Mdina and Rabat (City Guide)

Online since: 09. April 2013

Mdina and Rabat (City Guide)

The entire city of Mdina is worth visiting. It is honeycombed with many narrow streets and has a huge city wall with three gates, a stunning cathedral (the interior of which is just as impressive as the exterior), a viewing platform that offers amazing views of the northern parts of Malta, and many more attractions. Rabat, on the other hand, is a more modern city. It also offers some attractive highlights, such as St. Paul’s Church and Grotto, the Museum of Roman Antiquities and St. Paul’s Catacombs. While Rabat is more vivacious, Mdina has more culturally and historically related activities to offer.

The three gates: Main Gate, Greek’s Gate and Gharreqin Gate

There are three ways – three gates – to get into the city. The most popular way is through the Main Gate, which leads directly to the main street of Mdina (Triq Villegaignon) giving a comprehensive first impression of Mdina. The other two gates are on the southwestern side of the city (at St Peters Bastion), both of which lead into small side streets. The Greek’s Gate is the entrance gate for cars, and as the Gharreqin Gate is located further away from the centre, it resembles more of a side entrance. It was cut into the wall in 1890 to create direct access to the train station in the valley. (There used to be a train in Malta that ran from Mdina to Birkirkara and Valletta.) The Baroque Main Gate was built in 1724 by the Grand Master de Vilhena to replace the old one. Inside the gate’s arch, you can see the statues of the patron saints of the city and the island – St Publius, St Agatha and St Paul – as well as the coat of arms of the architect de Vilhena, and that of a Maltese aristocratic family.

Vilhena Palace

Directly behind the Main Gate is the Vilhena Palace. Until 1730, it accommodated the University of Mdina. In the same year, the Grand Master Manoel de Vilhena, after whom the palace was named, had the Palazzo Vilhena reconstructed into a summer palace. Since 1973, it has been the home of the Museum of Natural History.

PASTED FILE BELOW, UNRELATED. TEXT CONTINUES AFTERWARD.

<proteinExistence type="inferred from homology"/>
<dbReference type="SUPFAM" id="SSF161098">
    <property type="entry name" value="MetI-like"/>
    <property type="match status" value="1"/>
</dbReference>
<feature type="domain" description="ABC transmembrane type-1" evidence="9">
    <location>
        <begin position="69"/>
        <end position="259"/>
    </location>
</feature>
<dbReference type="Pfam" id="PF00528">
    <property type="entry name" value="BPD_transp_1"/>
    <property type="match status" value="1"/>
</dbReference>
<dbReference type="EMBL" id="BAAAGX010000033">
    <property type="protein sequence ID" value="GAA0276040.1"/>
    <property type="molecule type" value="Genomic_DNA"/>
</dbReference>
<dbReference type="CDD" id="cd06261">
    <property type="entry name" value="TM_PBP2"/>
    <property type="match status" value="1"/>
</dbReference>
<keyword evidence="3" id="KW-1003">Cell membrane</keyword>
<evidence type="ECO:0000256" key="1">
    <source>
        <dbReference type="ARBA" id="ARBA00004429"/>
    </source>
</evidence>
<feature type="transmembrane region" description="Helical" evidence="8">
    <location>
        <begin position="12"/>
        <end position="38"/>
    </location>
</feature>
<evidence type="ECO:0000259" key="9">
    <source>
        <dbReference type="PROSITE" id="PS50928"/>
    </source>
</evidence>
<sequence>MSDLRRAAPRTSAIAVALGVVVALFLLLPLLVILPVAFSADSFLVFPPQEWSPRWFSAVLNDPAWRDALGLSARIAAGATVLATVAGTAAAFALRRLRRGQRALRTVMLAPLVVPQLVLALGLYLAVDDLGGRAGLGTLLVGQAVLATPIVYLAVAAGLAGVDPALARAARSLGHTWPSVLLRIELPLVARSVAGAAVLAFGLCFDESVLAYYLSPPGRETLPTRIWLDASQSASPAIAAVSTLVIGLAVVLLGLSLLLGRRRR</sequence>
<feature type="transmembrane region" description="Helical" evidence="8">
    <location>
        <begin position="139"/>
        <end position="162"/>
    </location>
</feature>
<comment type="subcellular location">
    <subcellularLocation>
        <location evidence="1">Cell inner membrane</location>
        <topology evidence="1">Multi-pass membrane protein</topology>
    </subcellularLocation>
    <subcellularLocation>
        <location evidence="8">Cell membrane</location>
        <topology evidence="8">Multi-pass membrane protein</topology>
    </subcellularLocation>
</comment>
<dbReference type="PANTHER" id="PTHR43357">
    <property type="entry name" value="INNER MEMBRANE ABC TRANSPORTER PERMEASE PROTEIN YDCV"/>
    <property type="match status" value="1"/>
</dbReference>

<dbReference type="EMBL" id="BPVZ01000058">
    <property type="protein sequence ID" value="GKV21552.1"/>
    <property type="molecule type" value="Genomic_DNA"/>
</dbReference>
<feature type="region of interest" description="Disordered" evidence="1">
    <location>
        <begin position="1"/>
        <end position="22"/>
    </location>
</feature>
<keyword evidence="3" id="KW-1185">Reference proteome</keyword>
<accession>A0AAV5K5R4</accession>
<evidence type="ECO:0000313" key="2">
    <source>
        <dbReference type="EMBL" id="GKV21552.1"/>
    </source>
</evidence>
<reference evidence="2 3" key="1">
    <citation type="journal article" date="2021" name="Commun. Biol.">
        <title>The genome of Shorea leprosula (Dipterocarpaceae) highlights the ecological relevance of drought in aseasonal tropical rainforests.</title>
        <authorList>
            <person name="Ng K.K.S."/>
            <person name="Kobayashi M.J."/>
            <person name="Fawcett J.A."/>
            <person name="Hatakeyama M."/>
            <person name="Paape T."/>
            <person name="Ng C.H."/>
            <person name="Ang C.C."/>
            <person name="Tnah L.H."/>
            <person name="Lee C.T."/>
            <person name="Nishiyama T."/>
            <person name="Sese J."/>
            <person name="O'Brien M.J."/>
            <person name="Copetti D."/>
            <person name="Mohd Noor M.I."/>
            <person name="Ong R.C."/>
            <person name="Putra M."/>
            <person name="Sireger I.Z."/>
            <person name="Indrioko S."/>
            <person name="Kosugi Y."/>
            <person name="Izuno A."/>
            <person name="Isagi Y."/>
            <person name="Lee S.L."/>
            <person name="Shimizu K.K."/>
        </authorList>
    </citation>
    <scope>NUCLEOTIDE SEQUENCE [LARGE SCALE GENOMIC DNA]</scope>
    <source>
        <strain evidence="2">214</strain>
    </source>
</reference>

In front to the Vilhena Palace, to the right of the Main Gate, a small staircase leads down to the Mdina Dungeons. There you can see a torture chamber from the Middle Ages and life-size mannequins depicting in gruesome detail how people were tortured back then!
If you follow the street to the right of the gate, you’ll get to the Corte Capitanale, a part of the Vilhena Palace. This was the former court of Mdina, and it was allegedly here that the commandant of the French garrison killed himself, after the pillage by Napoleon (not proven). In 1798,Napoleon stopped in Malta during his Egyptian campaign, to provide food for his fleet of more of 400 ships. He saw the chance to refill his war chest by plundering the entire island. He also banned the knights of the Order of St John, effectively paving the way for the British.)

St Peter’s and Paul’s Cathedral

The most beautiful and magnificent building in Mdina is St Paul’s Cathedral, on Pjazza San Pawl (St Paul’s place). Inside and out, the church is decorated with a great number of ornaments. The side facing the Pjazza consists of two stunning bell towers, a gabled roof and a Corinthian column order.


An earthquake in 1693 caused severe damage in Malta and destroyed the Norman cathedral built in the 12th century in Mdina. The present cathedral was built as a replacement by the Maltese architect Lorenzo Gafà, in 1702. Above the main gate, you can still see the coat of arms of the rulers at that time: Bishop Palmieri and Grand Master Ramon Perellos.